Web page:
j drops his beer. it crashes in a pile of

glass and froth at his feet. He regards

it for a moment. then scuttles off as if

somebody had tapped his cage.

Barlow changes his batteries.

Complicite have been three and a halfyears a company now. Well named. they are conspiratorial onstage and off. They achieve much through the mix; in More Bigger Snacks Now there is little narrative. their comic collusion holds it together. ‘lfsomething doesn‘t work.‘ acknowledges McBurney. ‘then we have to go back to each other and dig away. little by little. until we start being able to pull the audience back in.‘ There is no text to fall back on. in that sense they are performers. not actors.

The core ofthq performing company (though it grows and diminishes with Alice-like facility) is three: McBurney. Houben and Magni. Ina Brussels morning amid mirrors ofpolished mahogany and whistling chess-players (a Belgian phenomenon?) McBurney pours coffees and lemonade down to a bruised stomach. ‘Cor. was I ratted last night.‘ He curls into laughter. his head movements twitching and arching. The picture of the hamster returns. But the energy is not frenetic. nor febrile. Beneath the oldest and dustiest ofyellow. knitted jumpers is a disarmingly deep-shouldered physique. On stage that strength is vital.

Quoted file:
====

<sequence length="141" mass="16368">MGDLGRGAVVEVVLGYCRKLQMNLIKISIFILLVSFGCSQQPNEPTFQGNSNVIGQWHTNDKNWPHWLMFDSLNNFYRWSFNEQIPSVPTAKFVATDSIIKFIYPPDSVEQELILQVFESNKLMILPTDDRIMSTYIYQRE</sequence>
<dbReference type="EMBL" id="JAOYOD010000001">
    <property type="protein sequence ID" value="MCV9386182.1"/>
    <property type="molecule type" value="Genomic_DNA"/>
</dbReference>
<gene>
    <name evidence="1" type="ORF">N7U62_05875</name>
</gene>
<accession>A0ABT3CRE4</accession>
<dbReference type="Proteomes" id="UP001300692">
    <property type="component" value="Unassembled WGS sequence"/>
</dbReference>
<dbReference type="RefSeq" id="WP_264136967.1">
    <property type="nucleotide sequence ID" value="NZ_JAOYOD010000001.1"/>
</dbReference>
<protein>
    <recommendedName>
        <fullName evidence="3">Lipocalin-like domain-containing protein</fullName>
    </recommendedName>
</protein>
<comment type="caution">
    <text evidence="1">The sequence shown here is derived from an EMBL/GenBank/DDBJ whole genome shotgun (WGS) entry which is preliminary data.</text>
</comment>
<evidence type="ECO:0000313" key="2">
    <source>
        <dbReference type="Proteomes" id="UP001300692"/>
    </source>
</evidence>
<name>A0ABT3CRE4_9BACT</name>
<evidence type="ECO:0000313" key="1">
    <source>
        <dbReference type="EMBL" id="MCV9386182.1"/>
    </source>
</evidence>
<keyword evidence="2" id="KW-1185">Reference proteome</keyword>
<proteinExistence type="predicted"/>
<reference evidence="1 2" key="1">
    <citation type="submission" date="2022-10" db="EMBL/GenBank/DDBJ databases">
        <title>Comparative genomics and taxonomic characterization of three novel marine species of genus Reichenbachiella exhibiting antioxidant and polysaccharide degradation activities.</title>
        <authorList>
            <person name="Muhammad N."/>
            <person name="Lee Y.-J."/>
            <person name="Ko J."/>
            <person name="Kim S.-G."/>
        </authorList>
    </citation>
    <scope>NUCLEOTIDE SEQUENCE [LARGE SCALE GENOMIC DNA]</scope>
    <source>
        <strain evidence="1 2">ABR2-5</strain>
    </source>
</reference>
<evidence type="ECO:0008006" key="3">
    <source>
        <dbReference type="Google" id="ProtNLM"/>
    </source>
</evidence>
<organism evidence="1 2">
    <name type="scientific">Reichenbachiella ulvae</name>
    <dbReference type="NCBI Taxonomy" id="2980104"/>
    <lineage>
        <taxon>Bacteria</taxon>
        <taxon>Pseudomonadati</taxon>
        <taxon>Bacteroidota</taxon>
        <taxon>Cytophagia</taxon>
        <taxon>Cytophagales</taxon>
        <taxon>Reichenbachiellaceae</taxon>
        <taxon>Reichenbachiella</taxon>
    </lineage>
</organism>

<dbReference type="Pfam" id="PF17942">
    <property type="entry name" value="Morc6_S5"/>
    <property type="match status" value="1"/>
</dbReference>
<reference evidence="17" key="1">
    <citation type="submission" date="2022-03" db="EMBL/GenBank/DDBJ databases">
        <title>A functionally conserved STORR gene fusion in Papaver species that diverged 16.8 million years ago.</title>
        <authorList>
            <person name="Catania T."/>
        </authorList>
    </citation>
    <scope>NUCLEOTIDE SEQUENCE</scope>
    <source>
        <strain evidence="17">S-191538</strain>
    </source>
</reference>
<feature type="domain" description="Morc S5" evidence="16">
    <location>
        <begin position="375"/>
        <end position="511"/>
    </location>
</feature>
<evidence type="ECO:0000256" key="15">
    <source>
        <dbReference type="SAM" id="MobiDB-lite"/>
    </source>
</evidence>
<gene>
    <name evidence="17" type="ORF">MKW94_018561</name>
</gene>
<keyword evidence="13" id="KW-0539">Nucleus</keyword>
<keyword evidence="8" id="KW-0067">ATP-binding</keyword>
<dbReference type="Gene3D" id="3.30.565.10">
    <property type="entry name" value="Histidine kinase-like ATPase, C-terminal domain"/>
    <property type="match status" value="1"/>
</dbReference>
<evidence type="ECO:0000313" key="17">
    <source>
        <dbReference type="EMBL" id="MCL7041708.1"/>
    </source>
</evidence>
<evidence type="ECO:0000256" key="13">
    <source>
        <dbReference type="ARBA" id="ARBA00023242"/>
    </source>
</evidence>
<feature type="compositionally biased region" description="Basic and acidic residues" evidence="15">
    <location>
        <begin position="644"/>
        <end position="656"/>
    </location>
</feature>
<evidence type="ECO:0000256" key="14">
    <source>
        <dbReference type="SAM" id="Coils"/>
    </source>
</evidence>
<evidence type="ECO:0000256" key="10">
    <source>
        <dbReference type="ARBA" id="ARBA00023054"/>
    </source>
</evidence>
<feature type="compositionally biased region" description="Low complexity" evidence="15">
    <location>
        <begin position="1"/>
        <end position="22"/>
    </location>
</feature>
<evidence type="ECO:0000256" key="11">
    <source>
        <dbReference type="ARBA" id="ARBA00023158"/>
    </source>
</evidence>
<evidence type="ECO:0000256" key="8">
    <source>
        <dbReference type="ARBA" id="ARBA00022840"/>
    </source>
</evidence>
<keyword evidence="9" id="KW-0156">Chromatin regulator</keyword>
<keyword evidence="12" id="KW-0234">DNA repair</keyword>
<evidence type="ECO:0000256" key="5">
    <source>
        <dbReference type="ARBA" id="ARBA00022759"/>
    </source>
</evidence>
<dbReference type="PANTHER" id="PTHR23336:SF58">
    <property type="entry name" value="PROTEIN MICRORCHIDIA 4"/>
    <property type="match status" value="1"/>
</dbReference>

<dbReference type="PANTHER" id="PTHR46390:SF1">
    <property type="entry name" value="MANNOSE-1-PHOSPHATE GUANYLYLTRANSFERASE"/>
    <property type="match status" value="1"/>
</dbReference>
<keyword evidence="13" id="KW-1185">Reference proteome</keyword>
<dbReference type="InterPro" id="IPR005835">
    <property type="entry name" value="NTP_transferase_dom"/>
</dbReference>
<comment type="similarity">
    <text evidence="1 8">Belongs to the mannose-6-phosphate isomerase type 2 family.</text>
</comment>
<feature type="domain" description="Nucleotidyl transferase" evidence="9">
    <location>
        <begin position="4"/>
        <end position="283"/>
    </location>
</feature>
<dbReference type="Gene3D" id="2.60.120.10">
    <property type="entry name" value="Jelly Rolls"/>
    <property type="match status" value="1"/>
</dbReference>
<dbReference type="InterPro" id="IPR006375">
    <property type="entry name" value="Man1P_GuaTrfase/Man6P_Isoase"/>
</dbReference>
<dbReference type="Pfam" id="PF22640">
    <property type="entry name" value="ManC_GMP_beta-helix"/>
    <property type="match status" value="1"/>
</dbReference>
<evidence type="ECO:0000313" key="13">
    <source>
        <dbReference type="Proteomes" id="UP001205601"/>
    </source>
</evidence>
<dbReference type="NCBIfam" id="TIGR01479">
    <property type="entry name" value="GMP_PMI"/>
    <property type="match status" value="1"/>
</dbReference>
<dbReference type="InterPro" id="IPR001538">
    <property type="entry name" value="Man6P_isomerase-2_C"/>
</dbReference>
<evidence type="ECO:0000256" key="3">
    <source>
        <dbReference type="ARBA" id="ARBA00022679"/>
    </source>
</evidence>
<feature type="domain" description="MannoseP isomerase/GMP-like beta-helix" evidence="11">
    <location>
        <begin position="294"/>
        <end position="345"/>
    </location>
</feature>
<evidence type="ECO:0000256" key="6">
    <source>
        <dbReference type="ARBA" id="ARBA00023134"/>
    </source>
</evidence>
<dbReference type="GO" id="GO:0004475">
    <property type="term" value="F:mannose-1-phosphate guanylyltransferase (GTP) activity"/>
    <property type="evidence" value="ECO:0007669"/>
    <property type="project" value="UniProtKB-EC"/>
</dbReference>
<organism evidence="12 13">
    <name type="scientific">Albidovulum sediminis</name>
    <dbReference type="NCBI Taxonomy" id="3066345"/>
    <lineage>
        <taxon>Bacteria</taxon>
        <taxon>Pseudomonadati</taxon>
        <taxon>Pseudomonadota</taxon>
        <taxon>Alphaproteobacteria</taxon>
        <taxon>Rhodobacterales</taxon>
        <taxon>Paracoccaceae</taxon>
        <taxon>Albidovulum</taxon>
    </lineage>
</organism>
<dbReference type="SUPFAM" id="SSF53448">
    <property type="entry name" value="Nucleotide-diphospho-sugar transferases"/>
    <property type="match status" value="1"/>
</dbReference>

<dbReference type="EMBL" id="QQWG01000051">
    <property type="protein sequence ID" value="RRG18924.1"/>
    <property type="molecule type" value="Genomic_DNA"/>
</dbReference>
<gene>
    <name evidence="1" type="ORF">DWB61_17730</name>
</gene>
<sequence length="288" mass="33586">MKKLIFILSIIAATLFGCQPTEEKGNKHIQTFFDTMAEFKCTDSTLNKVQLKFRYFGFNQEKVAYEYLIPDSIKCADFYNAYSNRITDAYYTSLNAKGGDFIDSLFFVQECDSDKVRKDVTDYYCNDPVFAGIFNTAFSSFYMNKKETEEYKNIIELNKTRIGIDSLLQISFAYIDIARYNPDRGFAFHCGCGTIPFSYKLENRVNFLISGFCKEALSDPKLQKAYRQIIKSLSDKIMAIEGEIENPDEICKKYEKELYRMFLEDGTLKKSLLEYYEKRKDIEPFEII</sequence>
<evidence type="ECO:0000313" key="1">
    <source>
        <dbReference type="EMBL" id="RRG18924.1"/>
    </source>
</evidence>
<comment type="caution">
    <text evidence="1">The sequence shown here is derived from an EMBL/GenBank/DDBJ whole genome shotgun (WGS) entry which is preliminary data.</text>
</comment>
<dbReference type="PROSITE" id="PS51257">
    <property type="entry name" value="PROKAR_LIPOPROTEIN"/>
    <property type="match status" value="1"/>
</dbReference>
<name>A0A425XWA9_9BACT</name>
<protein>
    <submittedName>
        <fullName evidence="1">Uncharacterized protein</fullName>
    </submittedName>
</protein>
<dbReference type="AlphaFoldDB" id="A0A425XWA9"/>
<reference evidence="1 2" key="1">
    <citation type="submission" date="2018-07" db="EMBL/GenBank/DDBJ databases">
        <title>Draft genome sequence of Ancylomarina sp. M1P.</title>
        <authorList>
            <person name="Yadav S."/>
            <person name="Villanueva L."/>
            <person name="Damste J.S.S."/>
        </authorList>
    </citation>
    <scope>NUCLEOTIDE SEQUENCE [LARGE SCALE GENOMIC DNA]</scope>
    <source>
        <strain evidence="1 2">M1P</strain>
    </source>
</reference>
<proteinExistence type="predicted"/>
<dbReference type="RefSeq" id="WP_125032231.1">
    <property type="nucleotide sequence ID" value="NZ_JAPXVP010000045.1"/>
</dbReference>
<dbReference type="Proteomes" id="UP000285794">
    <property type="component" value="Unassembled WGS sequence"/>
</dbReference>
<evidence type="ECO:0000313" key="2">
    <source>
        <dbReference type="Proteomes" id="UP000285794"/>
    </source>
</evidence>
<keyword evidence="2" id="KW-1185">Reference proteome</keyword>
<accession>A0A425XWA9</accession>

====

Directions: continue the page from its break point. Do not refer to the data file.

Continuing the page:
i McBurney‘s R. background is middle-

5 class. if

father an archaeologist. his parents ‘spcnding

Llntla Kerr Scott, Celia Gore Booth. Simon McBurney and Marcello Magni


unconven- _‘ tional: his K. _ Sf

an awful lot of time trying

to get away from other people’ and living in a close family web. He took ‘05 and ‘A‘s ‘I didn't work. I just improvised‘ and through extemporisation arrived at Cambridge. In his second year there. he came to Edinburgh with Footlights. (‘Are you interested in fame. Simon?‘ ‘Not in itself. I could have taken that path at Cambridge. it’s a well trodden one.‘) In 1980. his final year at Cambridge. he returned to the Festival with a solo show on Charles Bukovsky. A Fringe First. then off to the Lecoq School in Paris. for two years of mime and movement and. most importantly. learning to develop the ‘actor as author‘.